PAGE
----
The Coal is dead. Long live The Coal
An analysis for 2016 of the movie and stage play, "Brassed Off" about a Yorkshire mining town with a brass band going through the Thatcher attack on coal mining communities.
Brassed Off, the stage play
“The Coal is dead – Long live the Coal”
Script by Paul Allen – based on the movie screenplay by Mark Herman
Maggie Thatcher had one thing right in 1980 - coal is dead. When coal is burned the planet heats up threateningly to an uncertain degree. But what she had in mind as an alternative was oil – a different fossil fuel. She was willing to destroy an industry with a history of strong union worker representation in favour of an energy source with an aggressive colonial history in the Middle East and other places; it was not about finding sustainable energy alternatives.
Brassed Off is a story of one coal mining town at that time, ‘Grimly’, in Lancashire, England: coal country. This town, like many coal towns, has a brass band. Apparently 19th century Industrialization combined with improvements in the design and production of brass instruments prompted collieries to sponsor brass bands as a community activity. ‘Grimly’ is based on actual mining town ‘Grimethorpe’ whose band was, and still is, perennially a contender for the British national championship brass band.
The Tory government intends to shut down the Grimly mine, even though it is profitable, and is going through the motions of a decision making process when they have already made up their collective mind. Locals differ on whether the government process is real or a PR exercise. An attractive young woman, Gloria, returns to Grimly with a tertiary qualification and a job with the mining company to evaluate the viability of the mine. (And she brings her flugelhorn, too, being the granddaughter of a famous local miner and bandsman.) Many locals are struggling financially and may be tempted by the company’s redundancy offer despite their desire to support the union in their traditional work community (“The workers / United / Will never be defeated”).
The Grimly band is a good one. The director, Danny, is determined to carry them through the regional contest to the London national championships, but the pressures of the mine closure are taking their toll. My favourite case is the one of the director’s son, Phil. With a wife and four kids they are struggling to make it on a miner’s wage. But Phil blows the family money and the repo men come to take away the telly, the tape player, the cabinet, and the kitchen table. And even the baby carriage. But Phil hasn’t blown it on booze, drugs, or sex; he’s blown it on a better trombone to use at the Brass Band Championships. His wife Sandra feels no choice but to take the kids and move in with her mother. Then Danny has a pulmonary attack and is in hospital. Then Phil tries to hang himself (after poetically describing how God ran out of hearts and brains to go with all the bodies available, so created the Tory party without).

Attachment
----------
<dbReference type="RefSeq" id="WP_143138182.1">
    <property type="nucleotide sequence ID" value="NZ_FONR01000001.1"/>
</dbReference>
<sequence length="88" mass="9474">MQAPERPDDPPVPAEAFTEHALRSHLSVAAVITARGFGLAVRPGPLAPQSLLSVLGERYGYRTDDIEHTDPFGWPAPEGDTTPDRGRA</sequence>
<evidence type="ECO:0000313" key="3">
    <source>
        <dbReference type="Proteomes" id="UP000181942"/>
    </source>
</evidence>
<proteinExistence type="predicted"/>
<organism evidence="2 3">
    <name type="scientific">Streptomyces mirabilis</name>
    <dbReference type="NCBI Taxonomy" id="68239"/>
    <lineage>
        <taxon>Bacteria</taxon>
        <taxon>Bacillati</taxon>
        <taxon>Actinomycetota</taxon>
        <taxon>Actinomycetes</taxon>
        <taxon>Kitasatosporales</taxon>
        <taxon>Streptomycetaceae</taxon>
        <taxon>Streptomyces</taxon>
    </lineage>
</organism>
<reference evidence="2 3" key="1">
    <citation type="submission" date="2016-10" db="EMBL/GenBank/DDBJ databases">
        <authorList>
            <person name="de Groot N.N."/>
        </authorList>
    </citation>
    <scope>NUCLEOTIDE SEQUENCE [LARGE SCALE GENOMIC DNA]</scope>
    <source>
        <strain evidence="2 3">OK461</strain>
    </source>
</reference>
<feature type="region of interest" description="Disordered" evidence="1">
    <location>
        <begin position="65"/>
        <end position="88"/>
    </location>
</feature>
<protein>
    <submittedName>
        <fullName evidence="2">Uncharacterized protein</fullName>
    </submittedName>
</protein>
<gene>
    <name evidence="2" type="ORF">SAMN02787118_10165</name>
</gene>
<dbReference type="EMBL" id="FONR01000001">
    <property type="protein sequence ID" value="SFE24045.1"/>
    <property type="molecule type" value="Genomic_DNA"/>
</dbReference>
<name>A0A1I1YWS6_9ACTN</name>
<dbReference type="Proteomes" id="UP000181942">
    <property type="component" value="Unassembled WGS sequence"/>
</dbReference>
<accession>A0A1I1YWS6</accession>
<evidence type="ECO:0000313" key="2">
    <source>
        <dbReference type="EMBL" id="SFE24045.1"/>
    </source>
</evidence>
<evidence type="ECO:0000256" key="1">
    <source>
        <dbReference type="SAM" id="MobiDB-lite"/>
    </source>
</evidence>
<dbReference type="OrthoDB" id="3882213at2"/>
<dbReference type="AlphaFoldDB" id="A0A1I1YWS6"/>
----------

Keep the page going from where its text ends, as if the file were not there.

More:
While many band members have recommended dis-band-ing if the mine closes, and the miner vote does decide to take the money, Danny’s and Phil’s troubles bring the band together to do their best at the contest. They win the regional. They win the national.
Being a band show, the script calls for brass band music to be played. The Wellington production had a six piece brass band playing live back stage. Other productions no doubt have had larger bands, but there is barely room for six at the Gryphon Theatre. To have a live band lends more presence to the story on stage. I loved it and the audience was very appreciative.
The band highlight is the scene where the band collects outside Danny’s hospital room to play the nostalgic “Danny Boy”, or “Irish Tune from County Derry”. The music director had made a fine attempt to adapt Percy Grainger’s classic dense harmonies, portraying a rich mix of emotions, to the five brass at his disposal. Throughout the show the band played sections of Floral Dance, Rodrigo’s Concierto de Aranjuez (“Orange Juice”), March of the Cobblers, Colonel Bogey, William Tell Overture, and Land of Hope and Glory, and maybe others.
Danny is unable to conduct the band at the national contest, but the band having won the championship, he comes centre stage to give his speech - not an acceptance speech, but a refusal speech, having been moved to realize that the music is not the most important, but rather the solidarity of the people. He passionately rails at the Tory government’s destruction of communities and people’s lives, even bursting out at those who protest about whales but not about people and communities. (Of course, the band accepts the trophy after all.)
The final spoken lines of the play are curious, here in 2016 twenty years after the original movie production and 30 years after the Thatcher years. Danny wants the band to play ‘Land of Hope and Glory’ but a band member reminds him it is the anthem of the Tory Party. Danny replies “we’ll have to reclaim it for ourselves”. That is a Brexit line well ahead of its time.
Analysis after shows by Repertory Theatre production at Gryphon Theatre, Wellington, October, 2016 (19-29). Apologies for no review of individual performances production.